Order of Business (Continued)

Tuesday, 11 June 2013

Seanad Éireann Debate

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(Speaker Continuing)

[Senator Ivana Bacik: Information on Ivana Bacik Zoom on Ivana Bacik] I will be arguing for that, as I always have done, and look forward to making those arguments during the referendum campaign. However, during the referendum campaign on the future of the Seanad, it will be important that both those who argue for and those who argue against its abolition will be respectful in the arguments. I am not in any way casting aspersions on any individual or individual party because some rather tetchy arguments already have been used. It is important that arguments are not personal and that one argues on principle about----

Senator Sean D. Barrett: Information on Sean D. Barrett Zoom on Sean D. Barrett The Senator's side started it.

Senator Ivana Bacik: Information on Ivana Bacik Zoom on Ivana Bacik There genuinely are differing views in my own party and in Fine Gael on this issue. People are entitled to personal views and retention or otherwise.

Senator Darragh O'Brien: Information on Darragh O'Brien Zoom on Darragh O'Brien The Senator's party needs it more than most.

Senator Ivana Bacik: Information on Ivana Bacik Zoom on Ivana Bacik However, given the referendum is proposed and is likely to take place in the early autumn and given there will be a detailed and comprehensive debate on the subject, one must make sure it is conducted in a respectful manner.

Senator Katherine Zappone: Information on Katherine Zappone Zoom on Katherine Zappone In response to Senator Bacik, I totally agree with the last point she made and Members must be respectful. However, I am interested to note the Senator's own favouring of reform, which is not part of the choice that is being given to the people.

Senator Darragh O'Brien: Information on Darragh O'Brien Zoom on Darragh O'Brien Hear, hear.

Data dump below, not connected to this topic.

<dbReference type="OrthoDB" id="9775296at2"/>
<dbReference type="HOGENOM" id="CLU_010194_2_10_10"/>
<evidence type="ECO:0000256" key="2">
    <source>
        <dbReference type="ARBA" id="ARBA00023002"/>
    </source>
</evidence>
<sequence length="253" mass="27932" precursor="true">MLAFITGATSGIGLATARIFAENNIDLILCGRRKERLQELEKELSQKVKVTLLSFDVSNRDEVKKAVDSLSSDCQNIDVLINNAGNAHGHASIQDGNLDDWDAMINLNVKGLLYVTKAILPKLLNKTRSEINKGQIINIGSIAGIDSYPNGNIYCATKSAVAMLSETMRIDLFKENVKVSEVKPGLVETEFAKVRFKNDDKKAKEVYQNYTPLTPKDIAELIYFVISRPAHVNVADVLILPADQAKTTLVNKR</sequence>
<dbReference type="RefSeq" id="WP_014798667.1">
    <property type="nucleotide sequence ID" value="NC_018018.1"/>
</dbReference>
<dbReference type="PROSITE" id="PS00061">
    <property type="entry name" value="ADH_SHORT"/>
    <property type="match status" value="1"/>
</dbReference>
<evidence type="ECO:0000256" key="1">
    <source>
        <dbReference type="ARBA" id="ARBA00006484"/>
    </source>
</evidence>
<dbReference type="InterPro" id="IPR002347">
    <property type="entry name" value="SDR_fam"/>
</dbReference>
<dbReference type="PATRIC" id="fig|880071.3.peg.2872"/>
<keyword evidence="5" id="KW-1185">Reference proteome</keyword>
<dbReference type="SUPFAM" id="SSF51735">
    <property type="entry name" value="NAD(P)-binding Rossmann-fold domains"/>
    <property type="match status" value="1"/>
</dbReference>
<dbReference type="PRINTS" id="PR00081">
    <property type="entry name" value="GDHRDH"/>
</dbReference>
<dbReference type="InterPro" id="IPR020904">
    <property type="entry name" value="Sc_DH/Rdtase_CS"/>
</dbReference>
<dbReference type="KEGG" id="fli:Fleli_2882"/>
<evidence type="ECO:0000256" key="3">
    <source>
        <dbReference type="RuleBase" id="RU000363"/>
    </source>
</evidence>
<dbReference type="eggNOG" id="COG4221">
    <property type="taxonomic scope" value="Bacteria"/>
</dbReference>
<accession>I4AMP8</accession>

Senator Katherine Zappone: Information on Katherine Zappone Zoom on Katherine Zappone I have two questions for the Leader, the first of which pertains to the Taoiseach's recent comments on the issue of assisted suicide and the fact he does not intend to legislate for it. First however, I pay tribute to Marie Fleming and her family, as other Deputies and Senators have done, and recognise her bravery and determination. However, acknowledging her situation and sympathising with her is different from looking at what Members, as legislators, can do regarding this issue of assisted suicide. I also note, in light of the concerns I raise today, that only today, her husband has been quoted as continuing to be deeply concerned about her deteriorating health. The Irish Human Rights Commission appeared as a friend in court in the case, highlighting a blurring in the case between the two distinct areas of assisted suicide and euthanasia. Assisted suicide differs from euthanasia in that the former is when a competent person makes a rational decision to end his or her own life and is assisted in so doing. Death is achieved through the final direction or actions of the deceased. In cases in which a mentally competent person is terminally ill and his or her quality of life is significantly diminished and that person takes the rational decision to end his or her life, he or she would not be breaking any laws. However, if such a person is unable to end his or her life because of a physical disability and requires assistance, the person assisting him or her would be committing an offence at present. Members are well aware the Supreme Court has indicated the rejection of Ms Fleming's case is not a bar to them legislating for such situations with appropriate safeguards. Consequently, I call for a debate with the Minister for Justice and Equality on the specific issue of assisted suicide.